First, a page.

In Roman mythology, the afterlife was considered to be a place of judgment where the souls of the dead were weighed and their future fates were determined. The souls that were deemed worthy were sent to Elysium, a heavenly realm, while the souls that were condemned would spend eternity in Tartarus, the underworld.

In Indian mythology, the afterlife was also a place of judgment which was followed by reincarnation. Instead of being sent to a heavenly or hellish realm for eternity after death, the actions of a soul in life would determine the type of life that the soul would return to in their next incarnation.

Nature Worship.

Nature worship and reverence for the living world are an essential part of Roman and Indian mythology. Nature and its cycles are seen as manifestations of the gods and goddesses and are therefore venerated and treated with great respect.

In Roman mythology, the concept of the ‘genius loci’, or the ‘spirit of a place’, was understood to be the result of the presence of a spirit, god, or demigod. The land, sun, sky, ocean and other natural elements were celebrated with annual festivals, such as the harvest festival in honor of Ceres, the Roman goddess of agriculture.

In Indian mythology, nature is revered because it is thought that all things contain a divine presence. In this way, nature is seen as a physical manifestation of the divine and so rituals and offerings are conducted to venerate the gods and goddesses that created the natural world. For example, a ritual honoring Surya celebrates the rising of the sun.

Divine Justice.

The idea that justice is divine is present in both Roman and Indian mythology. This is because in both mythologies the gods and goddesses are responsible for dispensing justice in the form of punishments and rewards, depending on the actions of the humans in question.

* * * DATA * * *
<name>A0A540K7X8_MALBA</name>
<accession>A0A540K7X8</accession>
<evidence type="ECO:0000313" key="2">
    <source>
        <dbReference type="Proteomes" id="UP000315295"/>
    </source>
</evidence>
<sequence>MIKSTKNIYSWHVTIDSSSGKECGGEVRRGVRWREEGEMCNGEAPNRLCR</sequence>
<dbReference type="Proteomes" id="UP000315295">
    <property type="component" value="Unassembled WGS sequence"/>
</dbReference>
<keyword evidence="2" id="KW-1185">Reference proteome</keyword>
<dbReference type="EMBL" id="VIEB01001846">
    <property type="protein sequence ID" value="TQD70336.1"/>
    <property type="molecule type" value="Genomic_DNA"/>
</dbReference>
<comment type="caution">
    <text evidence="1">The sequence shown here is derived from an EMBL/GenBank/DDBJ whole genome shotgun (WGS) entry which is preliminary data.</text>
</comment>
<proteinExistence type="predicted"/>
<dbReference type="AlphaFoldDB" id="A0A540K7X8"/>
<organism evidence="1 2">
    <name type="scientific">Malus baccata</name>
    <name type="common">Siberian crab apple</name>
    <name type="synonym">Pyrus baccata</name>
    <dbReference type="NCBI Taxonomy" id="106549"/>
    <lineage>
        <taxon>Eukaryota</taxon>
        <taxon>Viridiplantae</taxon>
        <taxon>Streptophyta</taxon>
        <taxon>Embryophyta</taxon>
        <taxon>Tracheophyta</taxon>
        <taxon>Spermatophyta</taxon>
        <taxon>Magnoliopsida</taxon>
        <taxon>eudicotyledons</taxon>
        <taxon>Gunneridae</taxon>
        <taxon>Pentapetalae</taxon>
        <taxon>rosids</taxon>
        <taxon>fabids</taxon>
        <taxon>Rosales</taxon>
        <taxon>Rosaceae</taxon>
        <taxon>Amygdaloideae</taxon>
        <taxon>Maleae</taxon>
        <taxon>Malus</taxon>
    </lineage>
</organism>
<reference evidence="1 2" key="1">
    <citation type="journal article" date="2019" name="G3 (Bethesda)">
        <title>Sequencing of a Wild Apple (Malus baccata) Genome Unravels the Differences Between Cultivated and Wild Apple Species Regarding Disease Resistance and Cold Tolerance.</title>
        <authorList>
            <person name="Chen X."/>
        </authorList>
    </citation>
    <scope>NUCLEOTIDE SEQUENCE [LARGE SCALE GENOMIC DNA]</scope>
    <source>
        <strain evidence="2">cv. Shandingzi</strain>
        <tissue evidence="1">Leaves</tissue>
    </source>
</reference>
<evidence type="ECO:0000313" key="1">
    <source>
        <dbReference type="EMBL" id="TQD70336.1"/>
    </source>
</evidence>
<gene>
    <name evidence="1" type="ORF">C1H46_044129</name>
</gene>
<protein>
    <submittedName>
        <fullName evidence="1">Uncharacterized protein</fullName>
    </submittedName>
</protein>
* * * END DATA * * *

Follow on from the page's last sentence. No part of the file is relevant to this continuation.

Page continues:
In Roman mythology, justice is symbolized by the goddess Justitia. She is represented as holding the scales of justice which she uses to balance good and evil. In Indian mythology, the concept of divine justice is usually represented by Karma, a process that determines the future rebirths of people depending on their actions in life.

Ritualist Festivals.

Mythology in ancient Rome and India was deeply integrated into daily life. As a consequence, it was seen as vital to interact with the divine and conduct ritualistic festivals to celebrate and venerate the gods and goddesses at certain times of the year.

In Roman culture, some of the most important annual festivals included the harvest festival which was dedicated to Ceres, the goddess of agriculture, and the festival of Saturnalia, to honor the god Saturn and the winter solstice. In Indian mythology, the festivals were also connected with specific gods and goddesses. Some of the major annual festivals include Diwali, which celebrates the victory of light over dark, and Holi, which celebrates the arrival of spring and the new season of growth.

The Influence ON The Modern Western World.

Many of the major psychologists in the West such as Carl Jung drew heavily on Greek, Roman and Indian mythology in their psychological writings. Carl Jung is one of the most influential psychologists of all time and his work has transformed the way that people in the West view the operations of the mind. In many ways, his work would have been impossible if it weren’t for the depth of understanding that is conveyed through the ancient Roman and Indian mythologies.

Mythology Played Many Roles In Ancient Rome And India.

Mythology is an incredibly complex and multifaceted part of any civilization. In ancient Roman and Indian cultures, mythology helped to create a good moral foundation for society and was present in all aspects of daily life.